Born in Kosovo and raised during the turmoil of wartime in the 1990’s, Saranda Kalaveshi began exhibiting her artistic talents as early as three-years-old; she would consistently draw animals and replicate cartoon scenes and, as her mother likes to recall, Saranda would “draw with her finger in the air” when she slept. Saranda’s mother began collecting her paintings, and many of them were put on display during a solo exhibition at Saranda’s school on her tenth birthday. Her work ethic and talent was recognized and celebrated on numerous occasions, including several art competitions which had Saranda winning 1st place for three years in a row in her town—she was also awarded 3rd place countrywide for her paintings. As a child, Saranda began investing in her musical talent as well, including attending music schools and becoming a classically trained pianist; however, she continued to regularly showcase her artwork through various exhibitions back home.
In 2010, Saranda had the opportunity to move to The United States to study acting, a feat which she has achieved on several fronts. She graduated from the University of New Mexico with a Bachelor’s in Theatre and went on to attain her Masters of Fine Arts in Acting from the University of Florida, all the while participating in a variety of theatre performances, musicals and even in several film productions in New Mexico as well as Los Angeles. While her love of the stage certainly became prominent over the past decade, Saranda never ceased painting and exhibiting her work when possible.
Saranda is a predominantly self-taught artist. When possible, she enjoys spending her spare-time exploring galleries and museums, reading and studying documentaries on the great artists of the past. She also passionately researches different styles and techniques of painting, learning all that she can before she dives into a new experiment of her own making. Saranda’s goal always has been, and remains, to inspire, educate and entertain others through the diverse interactions between the performing and visual arts, and to this end she remains steadfast in her pursuits of artistic knowledge and revelation.
Njomza Kalaveshi was born in 1987 in the beautiful city of Gjakova, Kosovo. As a child, Njomza showed great interest in the arts; she met her first art mentor at the age of five when she moved with her mother and sister to Albania. Njomza began primary school in Albania, only to complete it back in Kosovo in 2000. In high school she pursued art and design studies, and from there she continued her studies in acting and theater. Njomza has a Bachelors’ Degree in Acting from the University of Prishtina, Kosovo. In 2008 Njomza was employed by the theater in Gjilan, Kosovo where she continued to act until 2019, a year which was a crucial year for her life. She and her four-year-old daughter migrated to the United States to join her mother, Drita, and sister, Saranda. Njomza settled in New Mexico; drawing inspiration from her mother and sister, she returned to her love for painting. Njomza’s art consists of historical characters and ethnic costumes, such as Albanian, created with varying types of media such as acrylic, beads, glitter, golden leaves and threads, to name a few.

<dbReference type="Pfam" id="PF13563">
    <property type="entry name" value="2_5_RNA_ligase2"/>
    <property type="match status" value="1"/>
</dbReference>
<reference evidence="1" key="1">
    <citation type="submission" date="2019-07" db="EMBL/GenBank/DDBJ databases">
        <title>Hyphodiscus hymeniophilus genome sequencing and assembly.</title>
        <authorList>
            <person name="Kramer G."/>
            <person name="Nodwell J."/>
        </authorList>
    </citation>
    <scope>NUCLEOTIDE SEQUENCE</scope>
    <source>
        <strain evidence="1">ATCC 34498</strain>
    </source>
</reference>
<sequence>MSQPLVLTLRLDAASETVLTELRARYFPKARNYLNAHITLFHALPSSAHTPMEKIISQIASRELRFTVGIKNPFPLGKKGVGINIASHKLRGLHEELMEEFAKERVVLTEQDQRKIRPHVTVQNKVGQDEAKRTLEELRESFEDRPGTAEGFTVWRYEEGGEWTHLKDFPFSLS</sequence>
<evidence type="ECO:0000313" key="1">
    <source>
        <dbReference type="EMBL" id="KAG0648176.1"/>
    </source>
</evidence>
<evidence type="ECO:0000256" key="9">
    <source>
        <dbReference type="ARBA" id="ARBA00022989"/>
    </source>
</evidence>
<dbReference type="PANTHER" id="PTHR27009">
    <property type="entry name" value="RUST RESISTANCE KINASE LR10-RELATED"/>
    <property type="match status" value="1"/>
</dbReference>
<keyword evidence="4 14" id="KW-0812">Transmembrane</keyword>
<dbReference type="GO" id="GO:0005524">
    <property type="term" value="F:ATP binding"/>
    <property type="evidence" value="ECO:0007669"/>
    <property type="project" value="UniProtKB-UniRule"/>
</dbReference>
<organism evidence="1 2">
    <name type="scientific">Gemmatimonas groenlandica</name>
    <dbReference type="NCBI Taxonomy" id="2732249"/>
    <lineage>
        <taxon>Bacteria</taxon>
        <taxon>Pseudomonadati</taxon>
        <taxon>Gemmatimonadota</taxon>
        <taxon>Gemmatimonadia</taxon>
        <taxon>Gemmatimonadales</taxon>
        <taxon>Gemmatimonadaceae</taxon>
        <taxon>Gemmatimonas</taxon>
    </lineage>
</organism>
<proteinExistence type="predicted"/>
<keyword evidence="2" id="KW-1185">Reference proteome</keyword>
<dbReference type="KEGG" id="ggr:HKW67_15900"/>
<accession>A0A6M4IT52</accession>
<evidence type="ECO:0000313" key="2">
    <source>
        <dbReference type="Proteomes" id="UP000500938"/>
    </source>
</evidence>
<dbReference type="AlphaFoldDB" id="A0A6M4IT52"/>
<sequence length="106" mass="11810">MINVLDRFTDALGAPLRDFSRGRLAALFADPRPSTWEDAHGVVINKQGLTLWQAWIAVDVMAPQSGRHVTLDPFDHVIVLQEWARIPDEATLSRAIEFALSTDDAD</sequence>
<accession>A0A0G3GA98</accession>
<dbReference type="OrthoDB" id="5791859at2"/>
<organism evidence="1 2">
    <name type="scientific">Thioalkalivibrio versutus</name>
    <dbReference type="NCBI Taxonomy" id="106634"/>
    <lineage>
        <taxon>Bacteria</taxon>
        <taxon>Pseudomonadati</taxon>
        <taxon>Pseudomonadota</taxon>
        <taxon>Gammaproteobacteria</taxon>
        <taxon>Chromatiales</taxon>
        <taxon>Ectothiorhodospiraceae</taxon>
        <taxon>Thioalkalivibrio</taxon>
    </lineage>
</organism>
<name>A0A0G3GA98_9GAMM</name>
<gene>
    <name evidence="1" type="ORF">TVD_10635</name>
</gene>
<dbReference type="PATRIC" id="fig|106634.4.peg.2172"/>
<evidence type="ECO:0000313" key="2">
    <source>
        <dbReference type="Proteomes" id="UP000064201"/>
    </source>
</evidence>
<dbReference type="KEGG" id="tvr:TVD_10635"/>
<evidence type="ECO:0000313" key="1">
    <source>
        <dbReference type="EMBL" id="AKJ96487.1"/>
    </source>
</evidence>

The end result of her pieces is often in the form of a portrait, wherein the focus is not necessarily on the person or face, but on the shiny, heavily textured costume that they’re wearing, coated with a layer of epoxy resin. Njomza prides herself in paying great attention to detail in her work, a process which can take months to be fully realized.
Drita was born in Kosovo in 1965 and raised during heavy political turmoil that took place in what is now Ex-Yugoslavia. Drita showed great potential in art in middle and high school, took Albanian folk dance classes and even acted in local plays. However, she decided to pursue Disability Studies, with a specialty in Children with Speech Impairment. With the political turmoil reaching its peak in the 90s right before the collapse of Yugoslavia, Drita had no opportunity to develop her career which she had studied for, so she turned to business. She opened a shoe company which became the main source of income for her family (by this time, she had her two daughters, Njomza and Saranda).
After the war in 1999 when Kosovo was freed from Serbia, Drita decided to join the police force of the newborn state of Kosovo, eventually ending up in Iraq working for an American company that served the U.S. Army for a number of years. In 2012, while her daughter Saranda was studying at the University of New Mexico in Albuquerque, Drita decided to pay her a visit. However, she quickly found a job on campus and decided to call Albuquerque home. She now works at the University Libraries at UNM.
Drita’s return to art could be considered an accident, as she didn’t think she still had it in her; throughout her life, she’d worked other jobs to survive. Aside from the aforementioned shoe company, she’d opened a restaurant, a construction company and a cosmetics store (all back home); art had been a part of her only through her daughters. However, as a UNM employee she decided to enroll in a pottery class, and that’s when her new chapter began. She describes the feeling of working with clay like being born again. She began discovering that she’d carried the talent of creating all along, but life had given her no opportunity to explore it. Every day in the pottery studio felt different, exciting, new. Drita fell in love with creating pottery and continued to take classes, exploring different types of art on the side, such as print making and painting. She graduated from UNM with a Bachelor’s degree in Liberal Arts and Integrative Studies.
At present, Drita resides in Rio Rancho and creates pottery and paintings in the comfort of her own home. She draws inspiration from her surroundings—her two daughters, her five-year-old niece and the natural beauty of New Mexico.